- Contentment (Phil 4:12)
- I can do all things through Christ who gives me strength (Phil 4:13)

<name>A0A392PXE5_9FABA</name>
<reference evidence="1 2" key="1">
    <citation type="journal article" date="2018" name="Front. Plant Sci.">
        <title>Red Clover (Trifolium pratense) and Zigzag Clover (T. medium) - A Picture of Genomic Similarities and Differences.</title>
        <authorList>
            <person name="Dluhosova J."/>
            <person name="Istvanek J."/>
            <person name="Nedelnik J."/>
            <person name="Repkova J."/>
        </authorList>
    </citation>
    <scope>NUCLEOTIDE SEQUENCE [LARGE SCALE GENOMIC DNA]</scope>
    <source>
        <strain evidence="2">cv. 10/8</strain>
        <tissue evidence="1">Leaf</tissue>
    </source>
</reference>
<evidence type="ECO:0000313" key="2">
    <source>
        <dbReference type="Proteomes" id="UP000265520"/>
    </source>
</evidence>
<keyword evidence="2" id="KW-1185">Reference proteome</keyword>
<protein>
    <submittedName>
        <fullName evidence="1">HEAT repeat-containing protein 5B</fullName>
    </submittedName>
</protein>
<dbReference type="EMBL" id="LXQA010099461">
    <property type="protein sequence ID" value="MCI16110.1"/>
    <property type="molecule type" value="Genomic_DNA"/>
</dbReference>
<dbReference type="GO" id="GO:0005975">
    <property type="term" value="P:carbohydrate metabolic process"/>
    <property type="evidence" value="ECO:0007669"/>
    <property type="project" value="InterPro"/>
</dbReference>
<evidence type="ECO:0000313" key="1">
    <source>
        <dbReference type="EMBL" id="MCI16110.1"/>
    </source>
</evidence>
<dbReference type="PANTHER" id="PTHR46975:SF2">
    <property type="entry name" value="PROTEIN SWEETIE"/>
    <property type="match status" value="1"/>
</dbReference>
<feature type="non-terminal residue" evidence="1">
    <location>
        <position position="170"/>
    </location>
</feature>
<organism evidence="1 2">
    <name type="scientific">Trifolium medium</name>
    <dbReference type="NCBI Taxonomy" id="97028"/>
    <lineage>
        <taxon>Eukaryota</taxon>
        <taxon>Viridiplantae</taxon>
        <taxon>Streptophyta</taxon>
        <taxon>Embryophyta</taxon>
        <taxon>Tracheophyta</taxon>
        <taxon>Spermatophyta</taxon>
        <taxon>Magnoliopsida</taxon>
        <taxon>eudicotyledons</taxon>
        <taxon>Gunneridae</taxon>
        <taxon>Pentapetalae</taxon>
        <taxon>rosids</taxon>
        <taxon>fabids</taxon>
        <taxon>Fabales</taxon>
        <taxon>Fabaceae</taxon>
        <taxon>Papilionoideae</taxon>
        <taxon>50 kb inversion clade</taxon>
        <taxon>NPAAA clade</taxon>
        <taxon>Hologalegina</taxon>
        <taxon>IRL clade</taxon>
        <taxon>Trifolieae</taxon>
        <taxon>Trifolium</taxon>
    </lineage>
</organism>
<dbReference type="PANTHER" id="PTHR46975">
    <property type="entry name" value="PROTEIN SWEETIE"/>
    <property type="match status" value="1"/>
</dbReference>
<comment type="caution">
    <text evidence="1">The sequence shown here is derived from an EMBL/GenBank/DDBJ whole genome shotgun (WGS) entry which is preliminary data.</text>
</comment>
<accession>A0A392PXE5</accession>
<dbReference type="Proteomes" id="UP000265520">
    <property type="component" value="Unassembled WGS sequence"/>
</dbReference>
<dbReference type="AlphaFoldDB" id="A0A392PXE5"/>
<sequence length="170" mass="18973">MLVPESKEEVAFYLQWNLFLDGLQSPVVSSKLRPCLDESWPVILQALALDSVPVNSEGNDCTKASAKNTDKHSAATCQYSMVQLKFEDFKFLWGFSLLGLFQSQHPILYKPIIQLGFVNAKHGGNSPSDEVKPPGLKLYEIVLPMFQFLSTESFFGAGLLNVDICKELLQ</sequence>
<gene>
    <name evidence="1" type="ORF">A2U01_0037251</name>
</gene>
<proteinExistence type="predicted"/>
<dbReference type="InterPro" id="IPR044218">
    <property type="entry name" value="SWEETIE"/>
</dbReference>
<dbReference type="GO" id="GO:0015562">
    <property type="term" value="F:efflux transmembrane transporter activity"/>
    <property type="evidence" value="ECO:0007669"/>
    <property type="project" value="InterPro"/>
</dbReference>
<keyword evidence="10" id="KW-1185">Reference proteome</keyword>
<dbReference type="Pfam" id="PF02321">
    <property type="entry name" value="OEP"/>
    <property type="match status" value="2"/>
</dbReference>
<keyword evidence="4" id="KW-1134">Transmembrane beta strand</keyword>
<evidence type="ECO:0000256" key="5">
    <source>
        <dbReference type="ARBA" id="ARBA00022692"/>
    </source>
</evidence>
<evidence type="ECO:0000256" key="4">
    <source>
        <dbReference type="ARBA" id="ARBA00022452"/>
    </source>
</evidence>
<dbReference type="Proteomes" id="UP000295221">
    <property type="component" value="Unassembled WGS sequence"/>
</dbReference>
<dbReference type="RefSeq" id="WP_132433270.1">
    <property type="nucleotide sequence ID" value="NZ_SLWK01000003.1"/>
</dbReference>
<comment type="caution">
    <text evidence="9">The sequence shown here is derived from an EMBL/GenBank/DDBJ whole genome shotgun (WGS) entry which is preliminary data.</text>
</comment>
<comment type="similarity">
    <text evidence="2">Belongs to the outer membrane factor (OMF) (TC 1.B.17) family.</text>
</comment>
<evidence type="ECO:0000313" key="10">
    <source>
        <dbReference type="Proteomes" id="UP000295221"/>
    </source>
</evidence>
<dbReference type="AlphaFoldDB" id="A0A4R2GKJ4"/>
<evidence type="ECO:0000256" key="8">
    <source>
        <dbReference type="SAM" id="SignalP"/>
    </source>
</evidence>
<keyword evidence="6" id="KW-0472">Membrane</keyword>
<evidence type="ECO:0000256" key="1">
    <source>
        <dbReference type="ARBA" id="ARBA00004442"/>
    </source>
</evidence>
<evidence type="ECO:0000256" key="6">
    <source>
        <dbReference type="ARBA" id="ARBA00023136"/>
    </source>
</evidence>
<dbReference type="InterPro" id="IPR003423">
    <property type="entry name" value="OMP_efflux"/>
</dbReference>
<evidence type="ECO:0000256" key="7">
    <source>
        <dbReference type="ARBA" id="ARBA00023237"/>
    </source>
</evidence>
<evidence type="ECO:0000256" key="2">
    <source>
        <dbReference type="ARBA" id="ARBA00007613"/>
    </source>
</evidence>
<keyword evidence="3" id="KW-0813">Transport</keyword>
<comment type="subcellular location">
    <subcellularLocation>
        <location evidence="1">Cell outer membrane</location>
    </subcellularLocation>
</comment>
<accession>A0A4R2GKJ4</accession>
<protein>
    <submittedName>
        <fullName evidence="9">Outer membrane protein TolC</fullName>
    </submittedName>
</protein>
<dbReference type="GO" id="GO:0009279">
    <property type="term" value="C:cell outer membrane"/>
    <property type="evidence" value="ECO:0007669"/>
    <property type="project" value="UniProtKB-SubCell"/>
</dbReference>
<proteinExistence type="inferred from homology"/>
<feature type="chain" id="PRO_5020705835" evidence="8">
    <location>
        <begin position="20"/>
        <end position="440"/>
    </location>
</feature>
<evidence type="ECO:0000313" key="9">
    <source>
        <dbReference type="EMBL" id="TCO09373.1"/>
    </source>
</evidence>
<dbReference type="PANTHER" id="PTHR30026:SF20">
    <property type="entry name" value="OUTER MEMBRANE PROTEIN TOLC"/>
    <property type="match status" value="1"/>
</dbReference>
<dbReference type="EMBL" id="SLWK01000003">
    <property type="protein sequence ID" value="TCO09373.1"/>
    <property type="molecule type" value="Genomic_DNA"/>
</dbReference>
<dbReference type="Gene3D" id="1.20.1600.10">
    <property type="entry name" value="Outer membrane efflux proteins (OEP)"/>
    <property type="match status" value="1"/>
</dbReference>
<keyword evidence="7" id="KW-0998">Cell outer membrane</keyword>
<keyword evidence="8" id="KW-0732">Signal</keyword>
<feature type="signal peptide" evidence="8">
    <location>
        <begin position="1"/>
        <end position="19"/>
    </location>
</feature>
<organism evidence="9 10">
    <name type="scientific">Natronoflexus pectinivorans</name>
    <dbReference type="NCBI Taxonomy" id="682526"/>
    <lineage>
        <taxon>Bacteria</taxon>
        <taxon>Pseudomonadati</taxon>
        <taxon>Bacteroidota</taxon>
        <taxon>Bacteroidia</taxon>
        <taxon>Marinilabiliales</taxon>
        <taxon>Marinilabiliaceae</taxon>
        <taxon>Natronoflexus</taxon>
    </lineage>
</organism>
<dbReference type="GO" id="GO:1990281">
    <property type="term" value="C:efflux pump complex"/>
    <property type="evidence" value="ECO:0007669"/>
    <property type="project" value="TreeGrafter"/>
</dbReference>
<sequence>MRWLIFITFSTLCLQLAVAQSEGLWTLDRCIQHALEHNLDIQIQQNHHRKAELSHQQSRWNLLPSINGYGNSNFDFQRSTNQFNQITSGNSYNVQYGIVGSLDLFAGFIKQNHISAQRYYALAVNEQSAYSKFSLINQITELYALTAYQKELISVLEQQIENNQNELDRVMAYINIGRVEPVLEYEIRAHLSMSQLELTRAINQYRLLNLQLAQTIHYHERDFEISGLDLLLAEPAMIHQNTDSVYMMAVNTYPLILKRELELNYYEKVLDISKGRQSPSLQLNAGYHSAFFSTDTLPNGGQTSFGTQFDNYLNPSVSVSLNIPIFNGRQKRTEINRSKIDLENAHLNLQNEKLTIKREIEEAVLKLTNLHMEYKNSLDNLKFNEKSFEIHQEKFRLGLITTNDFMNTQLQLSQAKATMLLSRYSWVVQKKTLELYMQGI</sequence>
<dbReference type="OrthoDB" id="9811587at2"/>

Paul, through Jesus, is able to praise God and trust that in His sovereignty, his suffering will serve to advance the gospel. I look at my own life and at the hardships that I am going through because of my obedience, and I am both challenged and encouraged by the example Paul gives us. On nights like tonight – the children are in bed, my husband is away sharing with national friends, and I am sitting in the dark due to a power outage – I look at Paul and realize that I don’t need to be anxious, but that I can offer prayer and thanksgiving to the Lord and rest in His peace which guards my heart and mind in Christ Jesus. I sigh with contentment that I am living the gift of solitude with the Lover of my soul, as I walk through a season of few believers around me. I trust that lonelier days like today actually serve to advance the gospel, giving me a tender awareness to the needs of others that I might not understand had I not experienced these days. Today was spent at home and as my husband left to go out, our nanny came to our house. I was given the opportunity to read part of the Bible with her in her language and that would have never happened had I been out with Christian friends. As I heard her voice read the Bread of Life, my heart broke free from the prison of loneliness and the longing to be around friends who are more like me. I sat in awe that He had chosen me to be the one to teach her His Word. Please pray for her salvation!